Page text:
The ability to reach higher investment return targets appears to be a tall order that requires a lot of faith in optimistic conditions for long term investment results. According to Merritt Research data, out of the 1406 cities in their sample study, thirteen percent (13%) of the city plans are counting on an investment return discount rate of 8% or more (see pie chart below). Another 14% believe that they can achieve returns in the range of 7.5% to 8%. The vast majority of the plans (59%) are in the 7% to 7.5% range. In the more conservative camp, 8% of all city plans have set the bar at a more attainable target investment return assumption of between 5% and 7%. Finally, the remaining six percent of the plans use either a determined or GASB directed blended discount rate that falls below 5%. A number of those plans, in the last category are required to use a blended rate that incorporates a tax-exempt municipal bond rate for at least a portion of the projected return assumption under the GASB rules because of their weak funding status.
While the number of city pension funds with 8% or more annual discount rates has edged downward in recent years, there is still a fair share of cities that are still hanging on to the high target rate. Albany, GA and Houston, TX stand out among cities with populations over 50,000 with at least one of their pension funds reaching for 8.5% returns. Albany’s 2015 funded ratio stood at 70.1% with $50.6 million in unfunded liabilities. However, if its discount rate was adjusted by 1% to 7.5%, its unfunded liability would increase by 33% to $68.1 million. Houston, TX’s Firefighters fund looks fairly well funded based on its most recent audit as it shows an 87% funding ratio at the end of the city’s fiscal year (June 30, 2015). But, if the Houston plan reduced its discount rate of 7.5% by 1%, analysis, its 2015 funding ratio would have slipped to 79.7%, still not bad for public pensions. Nevertheless, the Houston Firefighters plan reported that its actual rate of return for 2015 was only 1.28%. While that return applies only to a single year in the market, that’s still a long way from 7.5%, no less 8.5%.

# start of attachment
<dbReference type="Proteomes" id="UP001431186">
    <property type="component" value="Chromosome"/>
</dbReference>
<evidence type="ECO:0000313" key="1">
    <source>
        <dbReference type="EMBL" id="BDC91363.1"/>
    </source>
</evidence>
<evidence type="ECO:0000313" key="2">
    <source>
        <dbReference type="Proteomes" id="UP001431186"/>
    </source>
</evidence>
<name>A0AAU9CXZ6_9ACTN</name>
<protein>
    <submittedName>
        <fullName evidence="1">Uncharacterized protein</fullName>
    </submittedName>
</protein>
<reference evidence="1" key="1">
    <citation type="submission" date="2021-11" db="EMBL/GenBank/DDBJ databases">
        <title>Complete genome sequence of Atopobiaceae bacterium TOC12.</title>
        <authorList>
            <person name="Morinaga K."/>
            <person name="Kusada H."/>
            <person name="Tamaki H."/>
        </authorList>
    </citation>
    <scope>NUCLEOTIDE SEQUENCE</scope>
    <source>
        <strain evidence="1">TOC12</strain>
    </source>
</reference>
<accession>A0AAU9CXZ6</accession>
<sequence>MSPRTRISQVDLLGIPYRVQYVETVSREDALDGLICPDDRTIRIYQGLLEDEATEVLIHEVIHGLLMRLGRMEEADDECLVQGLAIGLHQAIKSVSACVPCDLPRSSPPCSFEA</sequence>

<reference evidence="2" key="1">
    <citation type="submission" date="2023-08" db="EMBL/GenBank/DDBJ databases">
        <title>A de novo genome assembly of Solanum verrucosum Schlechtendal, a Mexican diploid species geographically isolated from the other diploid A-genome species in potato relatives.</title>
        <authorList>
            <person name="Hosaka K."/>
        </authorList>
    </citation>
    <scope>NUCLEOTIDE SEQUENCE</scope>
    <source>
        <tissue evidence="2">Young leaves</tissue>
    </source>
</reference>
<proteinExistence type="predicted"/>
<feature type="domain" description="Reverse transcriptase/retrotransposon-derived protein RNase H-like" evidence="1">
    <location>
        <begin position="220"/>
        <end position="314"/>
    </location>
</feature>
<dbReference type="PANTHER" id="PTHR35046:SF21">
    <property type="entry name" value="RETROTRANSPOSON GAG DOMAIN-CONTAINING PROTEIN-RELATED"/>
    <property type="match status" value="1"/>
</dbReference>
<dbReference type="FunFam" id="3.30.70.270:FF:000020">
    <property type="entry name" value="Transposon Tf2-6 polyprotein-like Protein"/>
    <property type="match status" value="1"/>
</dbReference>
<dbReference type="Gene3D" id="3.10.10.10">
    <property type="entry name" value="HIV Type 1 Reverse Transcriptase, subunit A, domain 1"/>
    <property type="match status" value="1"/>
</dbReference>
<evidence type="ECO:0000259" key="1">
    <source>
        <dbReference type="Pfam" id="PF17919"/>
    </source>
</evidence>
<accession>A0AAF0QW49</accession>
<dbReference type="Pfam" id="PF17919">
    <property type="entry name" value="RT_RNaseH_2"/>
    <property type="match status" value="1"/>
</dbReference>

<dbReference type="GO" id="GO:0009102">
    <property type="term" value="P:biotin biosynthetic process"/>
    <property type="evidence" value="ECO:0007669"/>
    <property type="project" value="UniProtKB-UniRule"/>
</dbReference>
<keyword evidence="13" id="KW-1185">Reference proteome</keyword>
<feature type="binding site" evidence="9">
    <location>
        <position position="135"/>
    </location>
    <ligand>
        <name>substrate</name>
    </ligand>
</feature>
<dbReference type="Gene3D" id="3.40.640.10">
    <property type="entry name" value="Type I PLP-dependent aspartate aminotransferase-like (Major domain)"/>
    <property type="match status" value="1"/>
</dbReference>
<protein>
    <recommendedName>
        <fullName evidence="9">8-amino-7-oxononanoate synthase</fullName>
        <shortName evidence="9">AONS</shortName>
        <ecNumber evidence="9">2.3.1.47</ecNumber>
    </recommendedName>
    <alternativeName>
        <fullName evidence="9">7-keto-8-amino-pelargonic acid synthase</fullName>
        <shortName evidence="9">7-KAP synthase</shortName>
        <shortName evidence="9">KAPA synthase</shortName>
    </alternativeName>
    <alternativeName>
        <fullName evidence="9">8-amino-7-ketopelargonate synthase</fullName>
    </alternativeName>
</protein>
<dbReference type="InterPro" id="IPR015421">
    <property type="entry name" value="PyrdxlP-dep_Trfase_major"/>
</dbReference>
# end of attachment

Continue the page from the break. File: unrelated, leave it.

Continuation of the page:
Other example cities with discount rates of over 8% include Gainesville, FL (2 plans at 8.3%); Waltham, MA (8.25%); Somerville, MA (8.25%); and Providence, RI (8.25%) (See accompanying table).
The city of Dallas presents an interesting case involving a dramatic sea change in its earnings expectations. Its two largest pension plans ranked among the highest investment return assumptions of all cities until only recently. In their 2014 measurement period, the Employees Retirement Fund of Dallas applied the GASB blended discount rate from 8% to 5.76%, only to be outdone by the Dallas Police & Fire Pension Systems which also determined that it needed to incorporate the blended rate. The net impact meant that city’s effective discount rate fell from 8.5% to 4.54% and then again in 2015 to 3.95%. The sharp reversals were prompted by a more negative outlook for investment performance in the coming years as well as revaluation of real estate and private equity assets. The degree to which Dallas’ lowered its discount rates is what raised eyebrows. The reduced discounts rates caused the both plans’ funded ratios for 2015 to drop precipitously with the Employees Retirement Fund of Dallas reduced from 84.9% to 59.7% and the Police & Fire Fund from 38% to 28%.
Predicting market performance based on recent market performance is a dangerous proposition to determining long term performance. In light of well-deserved focus on public pension funding, close inspection of annual investment experience is not surprising or unjustified. As long as actual rates of return for public pension funds fall short of hopeful targets, there will be plenty of second guessing of discount rates.
If the market strings together a two or three listless total investment return years together, there will be plenty of political pressure on more city pension funds to bite the bullet on discount rates, cough up more money from taxpayers, squeeze out existing services or intensify the call for more significant pension reforms.
Richard A. Ciccarone is a Co-Publisher of MuniNet Guide. He is also President and Chief Executive Officer of Merritt Research Services, a municipal bond credit database and research company that primarily serves institutional investors, investment dealers and bankers. Mr. Ciccarone has over 35 years of investment management and research experience, specializing in municipal bonds.